Mojo (Publisher) - p.844 stars out of 5
-- "[T]here is a cavernous sound that gives acres of space for strings to hover menacingly..."
Audio Mixer: Craig Silver.
Recording information: Angel Studios.
Photographers: Annemerieke Van Drimmelen; Lenka Rayn H.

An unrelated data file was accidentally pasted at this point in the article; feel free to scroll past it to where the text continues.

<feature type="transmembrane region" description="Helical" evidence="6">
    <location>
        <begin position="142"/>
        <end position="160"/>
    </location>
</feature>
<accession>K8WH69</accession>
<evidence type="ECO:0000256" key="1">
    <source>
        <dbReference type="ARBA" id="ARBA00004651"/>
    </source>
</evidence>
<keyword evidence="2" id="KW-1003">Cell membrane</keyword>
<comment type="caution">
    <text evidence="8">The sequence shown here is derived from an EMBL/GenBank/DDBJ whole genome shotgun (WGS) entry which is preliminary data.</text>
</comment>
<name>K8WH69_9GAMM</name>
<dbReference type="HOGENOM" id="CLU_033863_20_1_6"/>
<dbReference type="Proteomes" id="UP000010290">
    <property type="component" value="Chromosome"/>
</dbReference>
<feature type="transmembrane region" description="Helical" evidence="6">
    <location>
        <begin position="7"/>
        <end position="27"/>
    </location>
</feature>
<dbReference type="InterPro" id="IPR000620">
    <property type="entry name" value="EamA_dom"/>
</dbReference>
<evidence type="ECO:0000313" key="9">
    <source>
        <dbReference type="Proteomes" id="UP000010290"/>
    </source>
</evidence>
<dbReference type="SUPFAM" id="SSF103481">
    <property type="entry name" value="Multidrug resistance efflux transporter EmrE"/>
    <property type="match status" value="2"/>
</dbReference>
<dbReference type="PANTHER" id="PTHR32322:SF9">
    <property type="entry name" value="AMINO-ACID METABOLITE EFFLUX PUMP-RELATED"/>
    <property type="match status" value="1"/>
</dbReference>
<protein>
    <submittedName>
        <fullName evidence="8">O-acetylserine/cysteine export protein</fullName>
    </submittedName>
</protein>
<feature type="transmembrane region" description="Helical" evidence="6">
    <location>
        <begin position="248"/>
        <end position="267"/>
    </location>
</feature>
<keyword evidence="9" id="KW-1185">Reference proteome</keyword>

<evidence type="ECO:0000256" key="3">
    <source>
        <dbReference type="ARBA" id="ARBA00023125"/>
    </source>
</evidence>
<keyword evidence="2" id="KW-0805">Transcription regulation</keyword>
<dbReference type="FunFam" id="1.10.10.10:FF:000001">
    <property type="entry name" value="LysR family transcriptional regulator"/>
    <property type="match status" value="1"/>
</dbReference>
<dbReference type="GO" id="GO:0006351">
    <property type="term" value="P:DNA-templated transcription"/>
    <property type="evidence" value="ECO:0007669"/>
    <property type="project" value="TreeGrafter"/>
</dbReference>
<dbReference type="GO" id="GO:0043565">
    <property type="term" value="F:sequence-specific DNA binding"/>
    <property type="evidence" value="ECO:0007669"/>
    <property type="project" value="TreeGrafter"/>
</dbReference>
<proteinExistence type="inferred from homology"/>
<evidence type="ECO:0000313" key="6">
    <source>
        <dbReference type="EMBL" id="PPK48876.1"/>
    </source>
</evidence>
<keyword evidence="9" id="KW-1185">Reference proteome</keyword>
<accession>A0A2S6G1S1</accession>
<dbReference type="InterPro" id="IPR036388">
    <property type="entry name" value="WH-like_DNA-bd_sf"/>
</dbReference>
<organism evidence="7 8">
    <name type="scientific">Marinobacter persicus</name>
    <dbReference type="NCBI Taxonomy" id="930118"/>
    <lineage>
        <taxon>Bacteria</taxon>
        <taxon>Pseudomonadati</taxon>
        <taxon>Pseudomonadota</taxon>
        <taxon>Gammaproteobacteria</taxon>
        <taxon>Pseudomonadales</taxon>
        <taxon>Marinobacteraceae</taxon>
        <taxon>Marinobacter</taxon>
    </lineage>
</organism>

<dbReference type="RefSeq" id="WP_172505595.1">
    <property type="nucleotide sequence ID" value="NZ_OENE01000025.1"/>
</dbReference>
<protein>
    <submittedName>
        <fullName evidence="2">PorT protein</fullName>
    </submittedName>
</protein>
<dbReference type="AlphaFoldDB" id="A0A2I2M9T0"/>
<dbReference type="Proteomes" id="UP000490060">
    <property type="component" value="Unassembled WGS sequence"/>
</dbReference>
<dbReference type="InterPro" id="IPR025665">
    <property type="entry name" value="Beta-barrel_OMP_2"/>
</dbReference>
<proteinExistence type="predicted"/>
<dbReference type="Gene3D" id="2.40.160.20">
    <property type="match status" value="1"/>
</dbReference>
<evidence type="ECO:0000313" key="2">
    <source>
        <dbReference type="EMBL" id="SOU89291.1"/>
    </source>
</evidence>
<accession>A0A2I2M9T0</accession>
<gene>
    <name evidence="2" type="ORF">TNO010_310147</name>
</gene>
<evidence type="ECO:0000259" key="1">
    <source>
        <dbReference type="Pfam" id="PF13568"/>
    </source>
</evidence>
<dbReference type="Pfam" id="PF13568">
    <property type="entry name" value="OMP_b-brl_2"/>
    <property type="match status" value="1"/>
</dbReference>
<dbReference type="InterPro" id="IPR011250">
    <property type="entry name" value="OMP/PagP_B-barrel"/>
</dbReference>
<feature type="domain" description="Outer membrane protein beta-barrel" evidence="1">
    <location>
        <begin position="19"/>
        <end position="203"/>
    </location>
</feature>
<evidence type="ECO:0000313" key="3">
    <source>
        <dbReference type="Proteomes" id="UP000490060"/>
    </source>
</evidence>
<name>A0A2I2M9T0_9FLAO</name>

Goldfrapp fans know to expect changes from album to album, but the switch in direction between Head First and Tales of Us is one of the duo's most drastic about-faces. Alison Goldfrapp and Will Gregory's sixth album trade the neon nostalgia of Head First's synth pop for a subtler, more complex sound that evokes Felt Mountain's lushness and Seventh Tree's acoustic confessions. Tales of Us could be seen as a cross between those two works -- and Goldfrapp have certainly covered enough territory that they could live out their days making hybrids of their earlier music -- but there's more to the album than that. There was a somber stillness to Felt Mountain's most haunting moments that made it uniquely compelling, and Goldfrapp returns to it here, delivering the set of unforgettable torch songs they always seemed destined to make. Above all, these songs are intimate: they bear the names of lovers as they unfurl several diaries' worth of memories and regrets. Tracks like "Simone" move between whispered sentiments and widescreen heartbreak as the duo blends orchestral and electronic elements into gorgeous arrangements and melodies that sound decades old and instantly familiar. As lavish as Tales of Us is at times, Goldfrapp sounds more genuine and natural than they ever have. On "Drew," strings sneak up on Alison's murmured remembrance of "dreams of your skin on my tongue" as the song gradually builds to heights that prove the duo really should record a James Bond theme. This filmic feel is no coincidence, since the works of David Lynch, Ingmar Bergman, and Michelangelo Antonioni served as inspiration. However, the album's cinematic nature goes deeper than its sound; Tales of Us also features some of Goldfrapp's strongest storytelling. "Annabel" explores a child's fluid gender identity, with Alison sighing "why couldn't they let you be both?" over a heartbreaking melody (on "Stranger," she wonders if the one she's been missing is a "boy or girl," emphasizing the all-encompassing sexuality of these songs). The duo also sets some of the album's most unsettling tales to its most beautiful music: "Jo" is a lullaby filled with gunshots and a blood red moon, while an almost sobbing melody gives "Laurel"'s sordid tale an added tragedy. While Tales of Us is Goldfrapp's most consistent album in terms of mood and sound, the duo still adds some variety. "Thea" brings film noir to the dancefloor with shivery synths and a beat that begins with footsteps, and "Clay" ends this collection of heartache on a (relatively) idealistic note. Even with these slight detours, Tales of Us isn't as immediate as, say, Supernature. Regardless, it's Goldfrapp's most sophisticated work to date, and one of their most consistently satisfying albums. ~ Heather Phares